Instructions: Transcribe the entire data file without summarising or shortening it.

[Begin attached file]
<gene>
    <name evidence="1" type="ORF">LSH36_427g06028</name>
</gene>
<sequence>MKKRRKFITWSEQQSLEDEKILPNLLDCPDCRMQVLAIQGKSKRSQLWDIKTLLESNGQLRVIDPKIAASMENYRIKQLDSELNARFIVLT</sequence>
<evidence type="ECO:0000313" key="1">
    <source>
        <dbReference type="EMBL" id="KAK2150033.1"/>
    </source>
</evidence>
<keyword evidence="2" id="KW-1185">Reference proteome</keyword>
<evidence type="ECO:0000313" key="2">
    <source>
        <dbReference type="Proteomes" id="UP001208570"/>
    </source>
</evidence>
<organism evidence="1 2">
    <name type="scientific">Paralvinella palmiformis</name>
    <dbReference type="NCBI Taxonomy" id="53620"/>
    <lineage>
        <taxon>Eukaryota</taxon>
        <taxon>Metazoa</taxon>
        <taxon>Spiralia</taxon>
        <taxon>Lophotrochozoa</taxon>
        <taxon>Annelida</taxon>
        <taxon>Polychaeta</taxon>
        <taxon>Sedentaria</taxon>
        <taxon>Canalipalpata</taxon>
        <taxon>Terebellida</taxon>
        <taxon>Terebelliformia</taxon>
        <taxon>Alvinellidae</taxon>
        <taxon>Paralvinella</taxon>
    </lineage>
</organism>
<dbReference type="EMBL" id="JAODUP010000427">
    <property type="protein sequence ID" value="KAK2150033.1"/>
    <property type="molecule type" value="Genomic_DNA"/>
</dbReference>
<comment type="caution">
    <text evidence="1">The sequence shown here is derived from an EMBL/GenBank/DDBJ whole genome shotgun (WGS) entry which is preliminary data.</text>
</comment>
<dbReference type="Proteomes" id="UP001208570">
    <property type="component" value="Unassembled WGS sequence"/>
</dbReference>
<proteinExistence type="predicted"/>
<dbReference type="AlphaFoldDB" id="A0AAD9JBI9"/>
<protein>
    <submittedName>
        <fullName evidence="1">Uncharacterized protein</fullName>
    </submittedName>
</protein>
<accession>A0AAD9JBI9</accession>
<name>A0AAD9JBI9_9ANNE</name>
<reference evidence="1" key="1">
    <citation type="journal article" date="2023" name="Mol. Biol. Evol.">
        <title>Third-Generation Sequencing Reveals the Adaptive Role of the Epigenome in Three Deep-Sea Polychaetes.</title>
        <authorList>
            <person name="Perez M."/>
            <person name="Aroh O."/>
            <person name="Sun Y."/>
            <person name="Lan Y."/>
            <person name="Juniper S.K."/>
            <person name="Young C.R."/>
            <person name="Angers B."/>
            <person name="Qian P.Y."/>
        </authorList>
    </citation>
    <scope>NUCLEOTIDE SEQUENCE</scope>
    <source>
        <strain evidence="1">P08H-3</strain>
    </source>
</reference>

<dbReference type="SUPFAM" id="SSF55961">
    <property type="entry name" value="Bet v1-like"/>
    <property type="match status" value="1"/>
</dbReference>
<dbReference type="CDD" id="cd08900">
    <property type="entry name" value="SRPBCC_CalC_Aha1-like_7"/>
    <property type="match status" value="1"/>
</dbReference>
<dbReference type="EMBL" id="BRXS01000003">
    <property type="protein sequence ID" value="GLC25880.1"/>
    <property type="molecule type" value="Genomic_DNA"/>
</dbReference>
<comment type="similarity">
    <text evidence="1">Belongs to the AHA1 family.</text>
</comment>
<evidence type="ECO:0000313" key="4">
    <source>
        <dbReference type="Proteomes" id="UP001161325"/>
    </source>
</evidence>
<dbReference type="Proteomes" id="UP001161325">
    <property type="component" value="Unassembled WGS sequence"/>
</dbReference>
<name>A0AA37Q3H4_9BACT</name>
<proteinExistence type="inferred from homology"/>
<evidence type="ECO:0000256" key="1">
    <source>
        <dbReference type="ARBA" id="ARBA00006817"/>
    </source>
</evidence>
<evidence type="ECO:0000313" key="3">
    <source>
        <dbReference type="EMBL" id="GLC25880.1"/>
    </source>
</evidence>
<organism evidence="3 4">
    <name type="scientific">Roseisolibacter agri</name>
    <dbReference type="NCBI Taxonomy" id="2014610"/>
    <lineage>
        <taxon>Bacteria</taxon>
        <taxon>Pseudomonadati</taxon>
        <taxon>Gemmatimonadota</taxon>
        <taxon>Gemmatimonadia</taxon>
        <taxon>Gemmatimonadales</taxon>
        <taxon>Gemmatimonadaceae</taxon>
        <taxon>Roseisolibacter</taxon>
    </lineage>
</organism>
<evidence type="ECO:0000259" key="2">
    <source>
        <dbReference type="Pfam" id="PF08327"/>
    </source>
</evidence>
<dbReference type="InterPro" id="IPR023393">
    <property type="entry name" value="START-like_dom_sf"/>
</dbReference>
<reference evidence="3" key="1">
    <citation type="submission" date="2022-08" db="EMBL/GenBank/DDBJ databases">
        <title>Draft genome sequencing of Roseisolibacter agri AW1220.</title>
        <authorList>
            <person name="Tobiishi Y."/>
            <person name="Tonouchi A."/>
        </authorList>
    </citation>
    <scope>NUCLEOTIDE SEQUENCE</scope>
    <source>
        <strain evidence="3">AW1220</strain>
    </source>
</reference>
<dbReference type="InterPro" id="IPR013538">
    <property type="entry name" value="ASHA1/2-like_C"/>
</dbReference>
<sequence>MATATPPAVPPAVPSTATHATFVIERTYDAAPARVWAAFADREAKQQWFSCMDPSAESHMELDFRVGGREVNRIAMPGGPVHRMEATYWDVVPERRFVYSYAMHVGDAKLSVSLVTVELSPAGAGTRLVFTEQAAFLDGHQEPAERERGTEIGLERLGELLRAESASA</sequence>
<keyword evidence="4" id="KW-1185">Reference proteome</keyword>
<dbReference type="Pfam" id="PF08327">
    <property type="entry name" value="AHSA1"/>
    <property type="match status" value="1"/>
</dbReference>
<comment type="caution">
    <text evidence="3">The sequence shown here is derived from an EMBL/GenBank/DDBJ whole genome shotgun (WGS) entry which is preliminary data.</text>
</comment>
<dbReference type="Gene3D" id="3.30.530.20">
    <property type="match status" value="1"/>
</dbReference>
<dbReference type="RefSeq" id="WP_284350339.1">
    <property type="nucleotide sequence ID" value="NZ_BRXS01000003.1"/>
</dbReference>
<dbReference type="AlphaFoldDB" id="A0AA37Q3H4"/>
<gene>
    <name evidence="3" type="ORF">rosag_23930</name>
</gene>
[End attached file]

<gene>
    <name evidence="1" type="ORF">LSH36_427g06028</name>
</gene>
<sequence>MKKRRKFITWSEQQSLEDEKILPNLLDCPDCRMQVLAIQGKSKRSQLWDIKTLLESNGQLRVIDPKIAASMENYRIKQLDSELNARFIVLT</sequence>
<evidence type="ECO:0000313" key="1">
    <source>
        <dbReference type="EMBL" id="KAK2150033.1"/>
    </source>
</evidence>
<keyword evidence="2" id="KW-1185">Reference proteome</keyword>
<evidence type="ECO:0000313" key="2">
    <source>
        <dbReference type="Proteomes" id="UP001208570"/>
    </source>
</evidence>
<organism evidence="1 2">
    <name type="scientific">Paralvinella palmiformis</name>
    <dbReference type="NCBI Taxonomy" id="53620"/>
    <lineage>
        <taxon>Eukaryota</taxon>
        <taxon>Metazoa</taxon>
        <taxon>Spiralia</taxon>
        <taxon>Lophotrochozoa</taxon>
        <taxon>Annelida</taxon>
        <taxon>Polychaeta</taxon>
        <taxon>Sedentaria</taxon>
        <taxon>Canalipalpata</taxon>
        <taxon>Terebellida</taxon>
        <taxon>Terebelliformia</taxon>
        <taxon>Alvinellidae</taxon>
        <taxon>Paralvinella</taxon>
    </lineage>
</organism>
<dbReference type="EMBL" id="JAODUP010000427">
    <property type="protein sequence ID" value="KAK2150033.1"/>
    <property type="molecule type" value="Genomic_DNA"/>
</dbReference>
<comment type="caution">
    <text evidence="1">The sequence shown here is derived from an EMBL/GenBank/DDBJ whole genome shotgun (WGS) entry which is preliminary data.</text>
</comment>
<dbReference type="Proteomes" id="UP001208570">
    <property type="component" value="Unassembled WGS sequence"/>
</dbReference>
<proteinExistence type="predicted"/>
<dbReference type="AlphaFoldDB" id="A0AAD9JBI9"/>
<protein>
    <submittedName>
        <fullName evidence="1">Uncharacterized protein</fullName>
    </submittedName>
</protein>
<accession>A0AAD9JBI9</accession>
<name>A0AAD9JBI9_9ANNE</name>
<reference evidence="1" key="1">
    <citation type="journal article" date="2023" name="Mol. Biol. Evol.">
        <title>Third-Generation Sequencing Reveals the Adaptive Role of the Epigenome in Three Deep-Sea Polychaetes.</title>
        <authorList>
            <person name="Perez M."/>
            <person name="Aroh O."/>
            <person name="Sun Y."/>
            <person name="Lan Y."/>
            <person name="Juniper S.K."/>
            <person name="Young C.R."/>
            <person name="Angers B."/>
            <person name="Qian P.Y."/>
        </authorList>
    </citation>
    <scope>NUCLEOTIDE SEQUENCE</scope>
    <source>
        <strain evidence="1">P08H-3</strain>
    </source>
</reference>

<dbReference type="SUPFAM" id="SSF55961">
    <property type="entry name" value="Bet v1-like"/>
    <property type="match status" value="1"/>
</dbReference>
<dbReference type="CDD" id="cd08900">
    <property type="entry name" value="SRPBCC_CalC_Aha1-like_7"/>
    <property type="match status" value="1"/>
</dbReference>
<dbReference type="EMBL" id="BRXS01000003">
    <property type="protein sequence ID" value="GLC25880.1"/>
    <property type="molecule type" value="Genomic_DNA"/>
</dbReference>
<comment type="similarity">
    <text evidence="1">Belongs to the AHA1 family.</text>
</comment>
<evidence type="ECO:0000313" key="4">
    <source>
        <dbReference type="Proteomes" id="UP001161325"/>
    </source>
</evidence>
<dbReference type="Proteomes" id="UP001161325">
    <property type="component" value="Unassembled WGS sequence"/>
</dbReference>
<name>A0AA37Q3H4_9BACT</name>
<proteinExistence type="inferred from homology"/>
<evidence type="ECO:0000256" key="1">
    <source>
        <dbReference type="ARBA" id="ARBA00006817"/>
    </source>
</evidence>
<evidence type="ECO:0000313" key="3">
    <source>
        <dbReference type="EMBL" id="GLC25880.1"/>
    </source>
</evidence>
<organism evidence="3 4">
    <name type="scientific">Roseisolibacter agri</name>
    <dbReference type="NCBI Taxonomy" id="2014610"/>
    <lineage>
        <taxon>Bacteria</taxon>
        <taxon>Pseudomonadati</taxon>
        <taxon>Gemmatimonadota</taxon>
        <taxon>Gemmatimonadia</taxon>
        <taxon>Gemmatimonadales</taxon>
        <taxon>Gemmatimonadaceae</taxon>
        <taxon>Roseisolibacter</taxon>
    </lineage>
</organism>
<evidence type="ECO:0000259" key="2">
    <source>
        <dbReference type="Pfam" id="PF08327"/>
    </source>
</evidence>
<dbReference type="InterPro" id="IPR023393">
    <property type="entry name" value="START-like_dom_sf"/>
</dbReference>
<reference evidence="3" key="1">
    <citation type="submission" date="2022-08" db="EMBL/GenBank/DDBJ databases">
        <title>Draft genome sequencing of Roseisolibacter agri AW1220.</title>
        <authorList>
            <person name="Tobiishi Y."/>
            <person name="Tonouchi A."/>
        </authorList>
    </citation>
    <scope>NUCLEOTIDE SEQUENCE</scope>
    <source>
        <strain evidence="3">AW1220</strain>
    </source>
</reference>
<dbReference type="InterPro" id="IPR013538">
    <property type="entry name" value="ASHA1/2-like_C"/>
</dbReference>
<sequence>MATATPPAVPPAVPSTATHATFVIERTYDAAPARVWAAFADREAKQQWFSCMDPSAESHMELDFRVGGREVNRIAMPGGPVHRMEATYWDVVPERRFVYSYAMHVGDAKLSVSLVTVELSPAGAGTRLVFTEQAAFLDGHQEPAERERGTEIGLERLGELLRAESASA</sequence>
<keyword evidence="4" id="KW-1185">Reference proteome</keyword>
<dbReference type="Pfam" id="PF08327">
    <property type="entry name" value="AHSA1"/>
    <property type="match status" value="1"/>
</dbReference>
<comment type="caution">
    <text evidence="3">The sequence shown here is derived from an EMBL/GenBank/DDBJ whole genome shotgun (WGS) entry which is preliminary data.</text>
</comment>
<dbReference type="Gene3D" id="3.30.530.20">
    <property type="match status" value="1"/>
</dbReference>
<dbReference type="RefSeq" id="WP_284350339.1">
    <property type="nucleotide sequence ID" value="NZ_BRXS01000003.1"/>
</dbReference>
<dbReference type="AlphaFoldDB" id="A0AA37Q3H4"/>
<gene>
    <name evidence="3" type="ORF">rosag_23930</name>
</gene>